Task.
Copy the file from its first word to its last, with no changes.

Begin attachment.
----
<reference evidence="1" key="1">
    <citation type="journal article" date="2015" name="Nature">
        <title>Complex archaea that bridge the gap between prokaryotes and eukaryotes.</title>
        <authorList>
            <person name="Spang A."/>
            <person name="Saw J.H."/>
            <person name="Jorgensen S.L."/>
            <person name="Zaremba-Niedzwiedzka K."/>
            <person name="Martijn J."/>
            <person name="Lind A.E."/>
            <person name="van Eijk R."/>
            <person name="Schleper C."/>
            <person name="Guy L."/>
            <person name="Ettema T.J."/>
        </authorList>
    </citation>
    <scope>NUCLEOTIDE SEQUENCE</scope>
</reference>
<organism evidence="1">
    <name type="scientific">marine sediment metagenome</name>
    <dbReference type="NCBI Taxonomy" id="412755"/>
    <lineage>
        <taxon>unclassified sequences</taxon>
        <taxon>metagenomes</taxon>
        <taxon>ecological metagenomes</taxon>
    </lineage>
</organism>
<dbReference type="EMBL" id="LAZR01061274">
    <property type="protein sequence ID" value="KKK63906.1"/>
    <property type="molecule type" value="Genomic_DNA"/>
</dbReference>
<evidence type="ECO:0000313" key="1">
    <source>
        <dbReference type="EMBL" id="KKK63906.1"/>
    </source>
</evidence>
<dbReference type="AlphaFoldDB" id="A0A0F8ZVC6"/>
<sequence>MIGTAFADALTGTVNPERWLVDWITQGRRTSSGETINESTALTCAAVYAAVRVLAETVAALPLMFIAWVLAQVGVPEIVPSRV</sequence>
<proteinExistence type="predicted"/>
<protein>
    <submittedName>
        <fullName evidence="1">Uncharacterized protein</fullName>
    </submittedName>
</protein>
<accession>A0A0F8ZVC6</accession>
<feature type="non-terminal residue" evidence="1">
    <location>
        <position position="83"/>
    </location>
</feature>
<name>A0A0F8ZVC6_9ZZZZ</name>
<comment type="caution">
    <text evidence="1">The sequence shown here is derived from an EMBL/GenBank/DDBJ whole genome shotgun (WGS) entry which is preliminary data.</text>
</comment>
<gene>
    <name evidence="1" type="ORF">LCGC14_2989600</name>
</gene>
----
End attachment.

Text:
<reference evidence="1" key="1">
    <citation type="journal article" date="2015" name="Nature">
        <title>Complex archaea that bridge the gap between prokaryotes and eukaryotes.</title>
        <authorList>
            <person name="Spang A."/>
            <person name="Saw J.H."/>
            <person name="Jorgensen S.L."/>
            <person name="Zaremba-Niedzwiedzka K."/>
            <person name="Martijn J."/>
            <person name="Lind A.E."/>
            <person name="van Eijk R."/>
            <person name="Schleper C."/>
            <person name="Guy L."/>
            <person name="Ettema T.J."/>
        </authorList>
    </citation>
    <scope>NUCLEOTIDE SEQUENCE</scope>
</reference>
<organism evidence="1">
    <name type="scientific">marine sediment metagenome</name>
    <dbReference type="NCBI Taxonomy" id="412755"/>
    <lineage>
        <taxon>unclassified sequences</taxon>
        <taxon>metagenomes</taxon>
        <taxon>ecological metagenomes</taxon>
    </lineage>
</organism>
<dbReference type="EMBL" id="LAZR01061274">
    <property type="protein sequence ID" value="KKK63906.1"/>
    <property type="molecule type" value="Genomic_DNA"/>
</dbReference>
<evidence type="ECO:0000313" key="1">
    <source>
        <dbReference type="EMBL" id="KKK63906.1"/>
    </source>
</evidence>
<dbReference type="AlphaFoldDB" id="A0A0F8ZVC6"/>
<sequence>MIGTAFADALTGTVNPERWLVDWITQGRRTSSGETINESTALTCAAVYAAVRVLAETVAALPLMFIAWVLAQVGVPEIVPSRV</sequence>
<proteinExistence type="predicted"/>
<protein>
    <submittedName>
        <fullName evidence="1">Uncharacterized protein</fullName>
    </submittedName>
</protein>
<accession>A0A0F8ZVC6</accession>
<feature type="non-terminal residue" evidence="1">
    <location>
        <position position="83"/>
    </location>
</feature>
<name>A0A0F8ZVC6_9ZZZZ</name>
<comment type="caution">
    <text evidence="1">The sequence shown here is derived from an EMBL/GenBank/DDBJ whole genome shotgun (WGS) entry which is preliminary data.</text>
</comment>
<gene>
    <name evidence="1" type="ORF">LCGC14_2989600</name>
</gene>